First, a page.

In a landmark case, on 23 August 2016, Aubrey James Morris and Marcus Patrick Rawlinson were each convicted and fined $40,000 after pleading guilty in the Townsville District Court to one count each of operating a detained vessel.
Morris was the Master of the 25.5-metre fishing trawler Huon Petrel and Rawlinson is a director of RMD Marine Ltd, the New Zealand company that owns the vessel.
On 11 June 2015, an officer from the Australian Maritime Safety Authority (AMSA) inspected the Huon Petrel at Fisherman’s Marina in Townsville where it was docked. A multitude of deficiencies were identified. Specifically a hole in the forward bulkhead was identified and the vessel was deemed unseaworthy. As a result a Detention Notice was issued by AMSA and given to Morris.
The next day, an AMSA officer delivered a Notice of Imposition of Conditions that had been issued by Maritime New Zealand. Morris and Rawlinson were then required to meet not only the conditions set out in AMSA’s Detention Notice before they could leave, but those imposed by New Zealand as well.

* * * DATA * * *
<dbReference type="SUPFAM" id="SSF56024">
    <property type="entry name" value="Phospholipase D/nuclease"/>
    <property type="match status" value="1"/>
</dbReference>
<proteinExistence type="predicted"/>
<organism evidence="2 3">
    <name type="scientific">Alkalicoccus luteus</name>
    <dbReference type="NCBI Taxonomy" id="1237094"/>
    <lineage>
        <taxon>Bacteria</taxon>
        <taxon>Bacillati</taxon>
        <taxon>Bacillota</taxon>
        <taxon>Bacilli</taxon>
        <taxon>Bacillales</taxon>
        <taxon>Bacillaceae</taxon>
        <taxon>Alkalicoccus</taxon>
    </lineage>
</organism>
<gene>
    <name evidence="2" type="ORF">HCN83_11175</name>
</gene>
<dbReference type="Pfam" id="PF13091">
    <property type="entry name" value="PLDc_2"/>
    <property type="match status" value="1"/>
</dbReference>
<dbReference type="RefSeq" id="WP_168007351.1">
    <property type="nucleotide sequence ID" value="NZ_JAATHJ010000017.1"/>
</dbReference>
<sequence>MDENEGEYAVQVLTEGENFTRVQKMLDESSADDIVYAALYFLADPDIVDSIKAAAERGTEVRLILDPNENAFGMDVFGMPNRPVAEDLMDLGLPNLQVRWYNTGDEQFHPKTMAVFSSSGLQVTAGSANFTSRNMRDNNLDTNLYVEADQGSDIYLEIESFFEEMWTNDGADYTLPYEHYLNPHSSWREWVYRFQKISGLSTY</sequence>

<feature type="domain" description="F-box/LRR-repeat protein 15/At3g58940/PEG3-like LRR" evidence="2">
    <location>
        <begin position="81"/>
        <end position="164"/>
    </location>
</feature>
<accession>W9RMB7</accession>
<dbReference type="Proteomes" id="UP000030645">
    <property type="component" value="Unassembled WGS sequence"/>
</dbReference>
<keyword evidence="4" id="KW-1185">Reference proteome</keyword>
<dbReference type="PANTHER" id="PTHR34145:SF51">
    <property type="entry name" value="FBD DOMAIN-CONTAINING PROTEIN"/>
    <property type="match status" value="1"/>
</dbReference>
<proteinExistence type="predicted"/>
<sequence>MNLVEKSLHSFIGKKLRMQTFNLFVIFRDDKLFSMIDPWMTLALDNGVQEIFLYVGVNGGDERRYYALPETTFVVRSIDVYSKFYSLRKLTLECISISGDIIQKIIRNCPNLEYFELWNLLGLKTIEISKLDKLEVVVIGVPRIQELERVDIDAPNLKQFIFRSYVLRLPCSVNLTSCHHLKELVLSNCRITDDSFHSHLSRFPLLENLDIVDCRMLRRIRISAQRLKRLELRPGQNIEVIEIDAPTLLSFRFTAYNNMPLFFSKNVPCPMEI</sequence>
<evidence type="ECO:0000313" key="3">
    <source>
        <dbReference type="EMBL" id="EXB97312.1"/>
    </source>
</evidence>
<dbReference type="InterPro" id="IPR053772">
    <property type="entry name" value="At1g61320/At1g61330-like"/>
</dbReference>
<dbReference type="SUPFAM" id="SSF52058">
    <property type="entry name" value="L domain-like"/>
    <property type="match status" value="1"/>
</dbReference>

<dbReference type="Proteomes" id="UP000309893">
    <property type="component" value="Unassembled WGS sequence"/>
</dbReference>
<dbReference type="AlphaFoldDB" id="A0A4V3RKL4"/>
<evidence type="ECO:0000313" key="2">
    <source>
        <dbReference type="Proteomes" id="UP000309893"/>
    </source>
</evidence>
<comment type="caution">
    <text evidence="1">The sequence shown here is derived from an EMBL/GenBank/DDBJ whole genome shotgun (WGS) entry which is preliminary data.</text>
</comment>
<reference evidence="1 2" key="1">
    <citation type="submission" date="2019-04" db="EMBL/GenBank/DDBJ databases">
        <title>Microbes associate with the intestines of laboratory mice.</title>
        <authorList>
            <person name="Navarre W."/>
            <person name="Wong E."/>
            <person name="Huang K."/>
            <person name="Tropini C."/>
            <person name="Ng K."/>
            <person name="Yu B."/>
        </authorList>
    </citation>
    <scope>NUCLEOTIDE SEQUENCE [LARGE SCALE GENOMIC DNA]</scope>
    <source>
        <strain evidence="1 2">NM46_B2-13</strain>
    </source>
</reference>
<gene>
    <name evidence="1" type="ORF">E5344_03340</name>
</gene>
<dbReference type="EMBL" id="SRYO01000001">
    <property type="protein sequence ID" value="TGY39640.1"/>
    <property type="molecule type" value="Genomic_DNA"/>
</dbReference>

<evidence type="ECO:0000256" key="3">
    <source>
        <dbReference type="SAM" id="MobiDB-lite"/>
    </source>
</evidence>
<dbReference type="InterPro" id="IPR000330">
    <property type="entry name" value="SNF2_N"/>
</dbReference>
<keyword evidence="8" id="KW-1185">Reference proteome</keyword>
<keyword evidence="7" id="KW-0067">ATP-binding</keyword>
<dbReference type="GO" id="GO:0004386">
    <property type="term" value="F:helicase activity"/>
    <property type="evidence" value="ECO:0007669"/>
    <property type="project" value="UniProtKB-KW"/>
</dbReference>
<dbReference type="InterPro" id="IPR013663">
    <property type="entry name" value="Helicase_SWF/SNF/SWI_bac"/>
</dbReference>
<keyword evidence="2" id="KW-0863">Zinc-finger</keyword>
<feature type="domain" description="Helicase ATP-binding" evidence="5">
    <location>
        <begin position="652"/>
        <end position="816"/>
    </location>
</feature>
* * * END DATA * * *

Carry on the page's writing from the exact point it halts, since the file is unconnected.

Around 27 June, the Huon Petrel departed Townsville in contravention of the Detention Notice with Morris as skipper and Rawlinson as deckhand. AMSA had not authorised the vessel’s release from detention or departure from the Port of Townsville.
On 29 June, the vessel arrived at Shute Harbour in Airlie Beach. The next day Rawlinson was interviewed by Customs officers and on 2 July, both he and Morris were arrested.
Charge / Sentence
The defendants were convicted and sentenced on 23 August 2016 after guilty pleas in relation to:
- One count each of operating a detained vessel contrary to section 249(2) of the Navigation Act 2012
In sentencing, Judge Baulch said that due to the “limited remorse” shown by the defendants and their “deliberate and defiant” behaviour, he would impose a fine of “such a magnitude so as to make non-compliance not commercially viable for others who operate in this industry”.
“…you chose to take an unseaworthy vessel to sea and expose yourselves, rescuers and the environment to harm… The potential damage to the reef was potentially high and a complete spill would have caused a silvery sheen of approximately 100 square miles and would have significant effects. I accept the Crown’s submission that this is a serious example of this offence…..It is fortunate that no actual damage occurred and no one had to be rescued. .”